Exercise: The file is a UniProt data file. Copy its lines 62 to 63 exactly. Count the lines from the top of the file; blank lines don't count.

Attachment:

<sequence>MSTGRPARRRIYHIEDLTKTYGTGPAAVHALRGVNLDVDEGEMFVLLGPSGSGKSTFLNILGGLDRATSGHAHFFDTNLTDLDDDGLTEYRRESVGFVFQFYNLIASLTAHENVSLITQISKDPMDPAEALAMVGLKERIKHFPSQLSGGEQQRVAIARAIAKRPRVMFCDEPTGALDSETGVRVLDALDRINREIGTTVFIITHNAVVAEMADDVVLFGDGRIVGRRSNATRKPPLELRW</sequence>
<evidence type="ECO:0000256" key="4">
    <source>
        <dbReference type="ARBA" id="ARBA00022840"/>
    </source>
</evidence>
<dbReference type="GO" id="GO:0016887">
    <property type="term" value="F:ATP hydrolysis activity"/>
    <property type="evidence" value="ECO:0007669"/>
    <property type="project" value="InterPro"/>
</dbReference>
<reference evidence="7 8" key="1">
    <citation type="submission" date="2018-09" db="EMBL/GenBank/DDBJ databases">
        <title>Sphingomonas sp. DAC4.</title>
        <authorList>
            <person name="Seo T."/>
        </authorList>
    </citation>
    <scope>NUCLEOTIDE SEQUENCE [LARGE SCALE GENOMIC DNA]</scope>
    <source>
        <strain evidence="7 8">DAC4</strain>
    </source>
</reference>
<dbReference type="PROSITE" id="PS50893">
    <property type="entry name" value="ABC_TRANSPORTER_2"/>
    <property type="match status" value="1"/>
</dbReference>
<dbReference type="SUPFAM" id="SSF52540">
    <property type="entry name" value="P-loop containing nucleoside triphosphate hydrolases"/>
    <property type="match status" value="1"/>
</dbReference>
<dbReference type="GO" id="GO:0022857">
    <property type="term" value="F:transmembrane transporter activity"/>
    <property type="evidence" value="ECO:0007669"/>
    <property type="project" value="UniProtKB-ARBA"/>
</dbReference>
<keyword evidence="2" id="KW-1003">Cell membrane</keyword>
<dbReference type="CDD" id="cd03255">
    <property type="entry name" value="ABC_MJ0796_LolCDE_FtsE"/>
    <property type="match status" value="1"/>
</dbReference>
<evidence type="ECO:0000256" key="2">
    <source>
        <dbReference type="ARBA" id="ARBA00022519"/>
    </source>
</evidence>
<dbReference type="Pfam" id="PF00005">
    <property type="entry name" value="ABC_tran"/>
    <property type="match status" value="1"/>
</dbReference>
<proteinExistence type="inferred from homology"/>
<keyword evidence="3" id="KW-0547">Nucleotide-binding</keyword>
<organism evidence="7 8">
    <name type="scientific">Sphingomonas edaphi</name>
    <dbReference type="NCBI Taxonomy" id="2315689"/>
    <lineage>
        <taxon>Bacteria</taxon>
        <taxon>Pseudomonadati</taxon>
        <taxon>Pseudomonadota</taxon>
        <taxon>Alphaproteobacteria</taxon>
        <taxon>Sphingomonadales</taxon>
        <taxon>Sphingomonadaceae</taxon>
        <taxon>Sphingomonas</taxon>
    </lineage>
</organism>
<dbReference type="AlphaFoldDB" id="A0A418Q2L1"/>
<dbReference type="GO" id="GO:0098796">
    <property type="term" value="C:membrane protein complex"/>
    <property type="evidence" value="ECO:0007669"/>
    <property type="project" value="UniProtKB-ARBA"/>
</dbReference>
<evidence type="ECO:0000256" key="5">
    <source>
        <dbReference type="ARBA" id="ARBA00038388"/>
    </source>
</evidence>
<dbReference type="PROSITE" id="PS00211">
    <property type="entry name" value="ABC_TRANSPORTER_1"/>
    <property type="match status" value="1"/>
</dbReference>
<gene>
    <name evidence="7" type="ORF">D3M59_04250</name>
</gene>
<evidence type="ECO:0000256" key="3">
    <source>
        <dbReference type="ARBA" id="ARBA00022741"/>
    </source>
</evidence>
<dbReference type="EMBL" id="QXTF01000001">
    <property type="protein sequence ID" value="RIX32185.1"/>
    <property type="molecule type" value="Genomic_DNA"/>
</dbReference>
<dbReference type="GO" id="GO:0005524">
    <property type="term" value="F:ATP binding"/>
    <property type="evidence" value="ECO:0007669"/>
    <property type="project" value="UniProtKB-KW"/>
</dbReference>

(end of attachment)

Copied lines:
        <taxon>Sphingomonadaceae</taxon>
        <taxon>Sphingomonas</taxon>